We woke up with 15 minutes to spare of our hostel’s free (yet mediocre) breakfast which means we were already running a bit behind today. We had signed up for a 10:30 free walking tour and now had 45 minutes to eat, shower, collect our things, check in for our sunset horseback ride, and get to the actual tour. And we managed to do just that!
We made it to be greeted by our guide in red (whose name we also forgot) who would then proceed to give us a fairly uneventful tour of the 5 main plazas in downtown Mendoza. To be fair, this would probably have been a more worthwhile tour had we not already walked the plazas ourselves. We started in Plaza General San Martin in the northeast which features a giant statue of San Martin himself. We learned that he was the general who helped Peru, Chile, and Argentina gain their independence by rallying troops in those regions and now you can see his name pretty much everywhere in Argentina (and we are expecting Peru and Chile as well).
The group then proceeded to the central Plaza Independencia which has a statue honoring Argentina’s independence and hosts a various festivals and shows throughout the year. In the northwest, we hit Plaza Chile which contains a statue of both General San Martin and General O’Higgins, the man who assisted San Martin with Chile’s independence. From here we walked south to Plaza Italia, which was originally to be named Plaza Peru, but the city felt that they should, instead, highlight their ancestors history with Italy. Now Peru just has a street name. And lastly, we visited Plaza Espana, taking in all the tile-work once again. So far the tour was so-so and we had completed roughly 85% of it.
After Plaza Espana, we made our way south to Mendoza’s city hall for the highlight of the tour, a 360 degree view of the city and the surrounding mountains. From here you could take in some of the snow covered peaks and appreciate the large number of tree-lined streets in downtown (especially now that we were on a roof without any shade). It was a picturesque end to a sub-par 2 hours, to say the least.
We parted with the group shortly after and made our way down Avenue Colon to find some lunch, eventually settling on a place solely because they served milkshakes and Doug could really use one. To go with his chocolate milkshake, he ordered another Chivito sandwhich, only to be a bit let down once again. They seem to be missing something major and we’ve decided that that thing is hot sauce.
We spent the remainder of the afternoon roaming the deserted neighborhoods of Mendoza and enjoying a promenade along the lake in General San Martin Park (see, we told you so!), all the time discussing what it was about Argentina that wasn’t quite exciting us. It’s a blend of both Latin America and Europe, but not enough of either one to be culturally exciting or unique. However, we realize that a lot of our opinions are likely due to the fact that we have been traveling for 4 months and a lot of things you can see and do here were seen or done elsewhere. Had we come here directly from Texas, we likely would have a very different opinion. But, we do agree that Argentina is serving quite well as our stepping stone into the rest of South America.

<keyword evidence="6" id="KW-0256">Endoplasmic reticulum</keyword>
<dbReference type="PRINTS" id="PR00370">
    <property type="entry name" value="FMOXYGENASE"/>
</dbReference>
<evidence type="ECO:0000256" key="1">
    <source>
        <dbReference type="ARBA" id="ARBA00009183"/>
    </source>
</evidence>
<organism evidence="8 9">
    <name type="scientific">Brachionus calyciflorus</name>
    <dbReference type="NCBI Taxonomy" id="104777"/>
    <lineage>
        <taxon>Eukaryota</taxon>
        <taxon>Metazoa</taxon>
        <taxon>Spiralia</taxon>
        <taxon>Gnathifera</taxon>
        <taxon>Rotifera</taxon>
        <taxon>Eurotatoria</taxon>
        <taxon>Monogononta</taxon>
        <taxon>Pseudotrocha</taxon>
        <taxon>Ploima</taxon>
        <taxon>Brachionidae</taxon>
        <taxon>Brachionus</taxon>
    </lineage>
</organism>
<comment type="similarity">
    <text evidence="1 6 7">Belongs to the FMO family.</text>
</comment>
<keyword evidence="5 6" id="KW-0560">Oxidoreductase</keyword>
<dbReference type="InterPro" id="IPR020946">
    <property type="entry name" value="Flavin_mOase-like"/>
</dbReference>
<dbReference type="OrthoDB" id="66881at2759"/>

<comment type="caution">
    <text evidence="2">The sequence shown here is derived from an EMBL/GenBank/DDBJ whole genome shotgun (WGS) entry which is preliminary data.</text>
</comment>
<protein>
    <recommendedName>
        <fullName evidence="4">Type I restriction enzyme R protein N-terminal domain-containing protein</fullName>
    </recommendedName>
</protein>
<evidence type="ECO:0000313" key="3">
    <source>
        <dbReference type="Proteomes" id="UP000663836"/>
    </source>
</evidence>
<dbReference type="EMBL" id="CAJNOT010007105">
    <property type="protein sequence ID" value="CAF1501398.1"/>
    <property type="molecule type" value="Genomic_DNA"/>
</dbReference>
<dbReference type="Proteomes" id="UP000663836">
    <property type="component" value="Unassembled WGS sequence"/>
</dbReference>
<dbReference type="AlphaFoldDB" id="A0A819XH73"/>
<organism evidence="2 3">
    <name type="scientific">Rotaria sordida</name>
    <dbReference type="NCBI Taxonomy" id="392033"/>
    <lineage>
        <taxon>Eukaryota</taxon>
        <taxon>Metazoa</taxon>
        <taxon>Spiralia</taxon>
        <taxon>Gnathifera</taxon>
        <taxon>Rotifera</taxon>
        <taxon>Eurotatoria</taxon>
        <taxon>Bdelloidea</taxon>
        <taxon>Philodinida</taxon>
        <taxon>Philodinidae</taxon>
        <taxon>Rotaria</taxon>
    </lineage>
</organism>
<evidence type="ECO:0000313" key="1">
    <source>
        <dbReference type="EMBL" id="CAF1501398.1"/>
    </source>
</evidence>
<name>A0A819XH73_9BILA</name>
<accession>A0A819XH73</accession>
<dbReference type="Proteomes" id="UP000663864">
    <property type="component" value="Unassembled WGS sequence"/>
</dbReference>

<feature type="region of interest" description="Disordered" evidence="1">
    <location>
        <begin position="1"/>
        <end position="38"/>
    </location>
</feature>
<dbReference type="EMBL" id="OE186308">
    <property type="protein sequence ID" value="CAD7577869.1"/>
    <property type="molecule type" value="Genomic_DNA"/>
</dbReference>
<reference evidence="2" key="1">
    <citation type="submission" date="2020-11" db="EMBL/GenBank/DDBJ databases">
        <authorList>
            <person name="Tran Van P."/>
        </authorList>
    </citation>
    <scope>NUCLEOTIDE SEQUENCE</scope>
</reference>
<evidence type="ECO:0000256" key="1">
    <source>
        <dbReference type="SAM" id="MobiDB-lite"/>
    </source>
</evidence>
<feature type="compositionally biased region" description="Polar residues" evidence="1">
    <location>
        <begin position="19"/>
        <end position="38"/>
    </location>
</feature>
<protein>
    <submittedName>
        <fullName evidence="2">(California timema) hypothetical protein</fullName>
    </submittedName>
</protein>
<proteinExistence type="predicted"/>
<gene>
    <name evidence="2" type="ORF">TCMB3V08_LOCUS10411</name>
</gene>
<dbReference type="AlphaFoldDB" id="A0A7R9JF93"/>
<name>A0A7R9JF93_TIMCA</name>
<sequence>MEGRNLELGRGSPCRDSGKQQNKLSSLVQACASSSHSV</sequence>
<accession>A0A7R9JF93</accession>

… and we wrote this before we had a seriously delightful time this evening. After having a relaxing siesta, we took off for our next tour – an evening in the Argentinian countryside, riding horses as the sun sets behind the Andes, listening to live Spanish folk music, eating more asado steak, and sipping glass after glass of Malbec. It could not get any more picturesque. Our gaucho guides even had a delightful costume that has now inspired Doug to be one for Halloween this year. Oh, and we saw a tarantula… just walking… in the riverbed… terrifying. Lynn’s horse was very wary of its surroundings but they were able to build a solid bond by the end of it and Doug’s horse had a habit of biting the tails of the other horses in front of it. It was magical (not the spider, everything else) and the barren but surprisingly rich terrain made Mendoza seem like a distant thought. Point taken, Mendoza – the next time we visit you, we will stay in the countryside.
Daily Walking Mileage: 10.0
- After an earthquake leveled Mendoza in 1861, the city chose to rebuild with wide avenues and plazas. The wide avenues would be used to collect the rubble and the plazas would serve as evacuations points.
- Throughout the city you see irrigation ditches running along the road. The ditches are not only used for rainwater drainage, but also for irrigation of the trees that line the streets. The water that runs through it is from the mountains nearby.
- We’ve noticed that they have somewhat unique and very impractical garbage collection here. Every so often, along the street you will see a metal cage on a pole with the top open (imagine a grocery basket). These are their public trash bins. They seem a bit ridiculous for a few reasons. First, the holes are big enough for small bits of trash like gum wrappers to fall through. Second, when the truck collection happens there is no means to lift up the cage and toss its contents in the back of the truck. Instead the collector carries cardboard boxes on the back of the truck that he or she removes at each stop, brings it over to the cage, and using his or her hands reaches into the cage to transfer the contents to the boxes which is then emptied into the back of the truck.